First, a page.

An epidemic: the impact of worsening mental health on businesses

An epidemic of mental illness, which began in 2010, will affect business, too. Is your company doing enough to help employees?
26 April 2023

Mental illness is not often talked about in the business. Only within the past few years has the topic of mental health really entered the workplace lexicon, but there’s evidence that an epidemic of mental illness began around 2012, simultaneously in the USA, UK, Canada, Australia and New Zealand.

That phenomenon is being documented by social psychologist John Haidt on his Substack, After Babel, where he’s amassing research on the implications that social media has had on the mental health of young people: “the transformation of society in the 2010s was not caused by anxious college students. They were simply the ‘canaries in the coal mine’ — the first generation to have moved their social lives onto social media platforms. As soon as they did so, around 2012, an epidemic of mental illness began.”

The uptick in reported mental illness existed across generations, but most affected the younger generations who were quicker to move their lives online.


Haidt’s evidence, as well as open discussion of arguments against his claims, all focuses on social media habits and teen mental health – particularly that of teenage girls. Social media is not the only cause, though – we can also look at the rewiring of childhood that began in the 1990s and accelerated in the early 2010s.

Teen mental health collapsed in the 2010s – and those teens they are now entering the workforce, or are already in it. So, what relevance does all this have to the workplace?

Do we assume the same is true of current workers?

Business owners might extrapolate the findings into the mental health of their employees. but directly assuming that X percentage of teenagers suffer from depression, so X percentage of the workforce must, too, doesn’t work.

The migration online that began in the 2010s radically shifted society, including – if not especially – workplaces. And yet, the most marked change to the way that businesses function for their employees came only with the forced reshaping of work patterns and practices that came with the pandemic.

If we assume that, as social media “rewired” teenage girls’ mental health, technological advances in the workplace disrupted working life for employees, then companies should be considering the implications of a novel workforce. Does the office need to be reshaped to allow for a workforce that suffers worse mental health than ever before?

The next generation of employees.

Alternatively, employers could think of the teens represented in the research as the next generation workforce. Mental health problems during childhood or adolescence are associated with detrimental developmental outcomes in young adulthood.
Children and adolescents with mental health problems often display impaired mental health, lower life satisfaction and poorer health-related quality of life as adults.

The 11-year-olds of 2011 are recent graduates – if they haven’t already been in the workforce for a couple of years.
There are advantages to this next generation’s shifted perspectives, as the world only becomes more technologically advanced – and technologically dependent. The potential benefits that a digital-native employee could bring to a company shouldn’t be curbed by poor mental health support in the workplace.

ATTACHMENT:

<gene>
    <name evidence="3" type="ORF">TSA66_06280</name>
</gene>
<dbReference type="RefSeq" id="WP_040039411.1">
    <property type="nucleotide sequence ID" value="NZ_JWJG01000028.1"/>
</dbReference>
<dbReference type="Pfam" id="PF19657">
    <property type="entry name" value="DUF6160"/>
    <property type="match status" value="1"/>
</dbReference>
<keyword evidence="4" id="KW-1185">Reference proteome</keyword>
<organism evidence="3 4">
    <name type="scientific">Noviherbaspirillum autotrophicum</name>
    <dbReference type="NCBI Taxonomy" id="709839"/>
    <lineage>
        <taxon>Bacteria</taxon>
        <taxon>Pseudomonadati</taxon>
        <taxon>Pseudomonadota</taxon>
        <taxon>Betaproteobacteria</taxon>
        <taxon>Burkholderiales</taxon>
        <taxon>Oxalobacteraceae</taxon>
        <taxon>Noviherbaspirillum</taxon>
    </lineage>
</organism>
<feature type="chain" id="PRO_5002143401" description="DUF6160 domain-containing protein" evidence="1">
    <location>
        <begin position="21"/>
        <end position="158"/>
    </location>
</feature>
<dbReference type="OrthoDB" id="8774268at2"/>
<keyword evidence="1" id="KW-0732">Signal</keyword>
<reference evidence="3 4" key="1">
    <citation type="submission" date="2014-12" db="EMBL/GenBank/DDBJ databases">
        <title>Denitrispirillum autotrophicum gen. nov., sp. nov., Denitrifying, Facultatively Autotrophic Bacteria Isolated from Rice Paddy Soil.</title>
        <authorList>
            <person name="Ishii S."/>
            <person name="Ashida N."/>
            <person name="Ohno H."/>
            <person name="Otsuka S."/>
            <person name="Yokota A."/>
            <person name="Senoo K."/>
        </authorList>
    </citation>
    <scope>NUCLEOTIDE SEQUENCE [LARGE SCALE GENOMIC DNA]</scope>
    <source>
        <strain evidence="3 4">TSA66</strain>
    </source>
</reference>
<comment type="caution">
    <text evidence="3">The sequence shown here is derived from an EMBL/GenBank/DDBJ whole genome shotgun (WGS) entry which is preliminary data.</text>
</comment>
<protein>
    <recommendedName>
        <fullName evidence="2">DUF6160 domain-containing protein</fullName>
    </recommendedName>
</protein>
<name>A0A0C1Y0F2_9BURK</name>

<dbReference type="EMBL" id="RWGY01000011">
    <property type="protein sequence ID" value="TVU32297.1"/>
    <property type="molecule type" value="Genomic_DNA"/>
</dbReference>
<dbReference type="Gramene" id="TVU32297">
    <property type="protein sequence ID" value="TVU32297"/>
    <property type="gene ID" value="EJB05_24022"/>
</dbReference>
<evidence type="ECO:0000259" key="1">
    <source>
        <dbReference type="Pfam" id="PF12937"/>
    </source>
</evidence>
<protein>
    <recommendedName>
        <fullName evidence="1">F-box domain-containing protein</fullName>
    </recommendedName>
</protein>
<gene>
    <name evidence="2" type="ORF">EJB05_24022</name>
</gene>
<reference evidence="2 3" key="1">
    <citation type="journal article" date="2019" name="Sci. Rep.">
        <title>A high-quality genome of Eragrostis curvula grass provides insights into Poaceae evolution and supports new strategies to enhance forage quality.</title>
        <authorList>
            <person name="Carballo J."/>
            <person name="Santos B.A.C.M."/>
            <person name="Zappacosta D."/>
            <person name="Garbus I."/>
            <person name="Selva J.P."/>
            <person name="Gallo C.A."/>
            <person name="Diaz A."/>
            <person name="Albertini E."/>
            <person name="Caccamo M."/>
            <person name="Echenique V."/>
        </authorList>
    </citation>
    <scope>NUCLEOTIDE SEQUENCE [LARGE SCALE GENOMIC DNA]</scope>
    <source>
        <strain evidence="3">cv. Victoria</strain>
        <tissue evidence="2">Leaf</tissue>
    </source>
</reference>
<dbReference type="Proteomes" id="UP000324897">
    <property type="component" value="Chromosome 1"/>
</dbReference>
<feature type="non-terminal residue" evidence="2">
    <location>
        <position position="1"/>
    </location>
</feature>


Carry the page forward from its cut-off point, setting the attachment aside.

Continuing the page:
Not only are the next generation of workers the most technologically literate yet, they are also the most aware of the importance of maintaining good mental health. This means that companies that show an awareness of, and allowances for, the impacts of mental illness will be more appealing to the emerging workforce.

Why does mental health matter in business?

All employers should care about their employees’ mental health by virtue of basic human decency. But basic human decency has previous been regarded as difficult to translate into bottom-line items (and so, has been thought of as a dispensable ‘nice-to-have’ by too may companies). Now though, in an age growing ever more comfortable talking about mental health, there are plenty of financial reasons to care about the mental health of your employees, too – and they can be articulated:

  • The mental health of the workforce affects their productivity: Employees working long hours might hide their anxieties by diving into work, but will ultimately be held back by the negative self-talk that pushes them to stay later at the office.
  • Showing that your company cares will increase employee retention: Your workforce will feel more secure in a culture of well-being. Employers who show compassion in both ad hoc and structured ways are more likely to save time and money rehiring roles that, without the right support, have a fast turnover rate.
  • All industries experience significant financial losses as a result of poor mental health in the workplace: High stress equals low profits! For every dollar spent on supporting the workforce’s mental health, employers get back $5 on their investment in reduced presenteeism, absenteeism, and staff turnover.

The upshot is that companies need to show an awareness of the increasingly mainstream discussion of mental health. In an environment where an employee is reluctant to tell managerial staff about a problem with their wellbeing, they can potentially spiral and ultimately cost the company more than a “mental health day” ever would have.